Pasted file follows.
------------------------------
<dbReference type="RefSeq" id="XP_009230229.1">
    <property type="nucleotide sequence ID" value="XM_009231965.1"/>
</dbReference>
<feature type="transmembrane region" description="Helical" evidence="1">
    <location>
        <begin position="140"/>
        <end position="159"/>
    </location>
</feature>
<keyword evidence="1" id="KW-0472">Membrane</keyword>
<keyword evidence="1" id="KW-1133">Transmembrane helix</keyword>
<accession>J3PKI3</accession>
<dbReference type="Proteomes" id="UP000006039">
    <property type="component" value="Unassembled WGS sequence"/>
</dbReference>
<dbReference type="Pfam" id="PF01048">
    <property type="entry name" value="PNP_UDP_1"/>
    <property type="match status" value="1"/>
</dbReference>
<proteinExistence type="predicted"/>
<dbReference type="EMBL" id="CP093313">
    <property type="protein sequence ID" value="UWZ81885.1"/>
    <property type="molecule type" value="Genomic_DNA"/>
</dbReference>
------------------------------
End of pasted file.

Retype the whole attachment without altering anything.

<dbReference type="RefSeq" id="XP_009230229.1">
    <property type="nucleotide sequence ID" value="XM_009231965.1"/>
</dbReference>
<feature type="transmembrane region" description="Helical" evidence="1">
    <location>
        <begin position="140"/>
        <end position="159"/>
    </location>
</feature>
<keyword evidence="1" id="KW-0472">Membrane</keyword>
<keyword evidence="1" id="KW-1133">Transmembrane helix</keyword>
<accession>J3PKI3</accession>
<dbReference type="Proteomes" id="UP000006039">
    <property type="component" value="Unassembled WGS sequence"/>
</dbReference>
<dbReference type="Pfam" id="PF01048">
    <property type="entry name" value="PNP_UDP_1"/>
    <property type="match status" value="1"/>
</dbReference>
<proteinExistence type="predicted"/>
<dbReference type="EMBL" id="CP093313">
    <property type="protein sequence ID" value="UWZ81885.1"/>
    <property type="molecule type" value="Genomic_DNA"/>
</dbReference>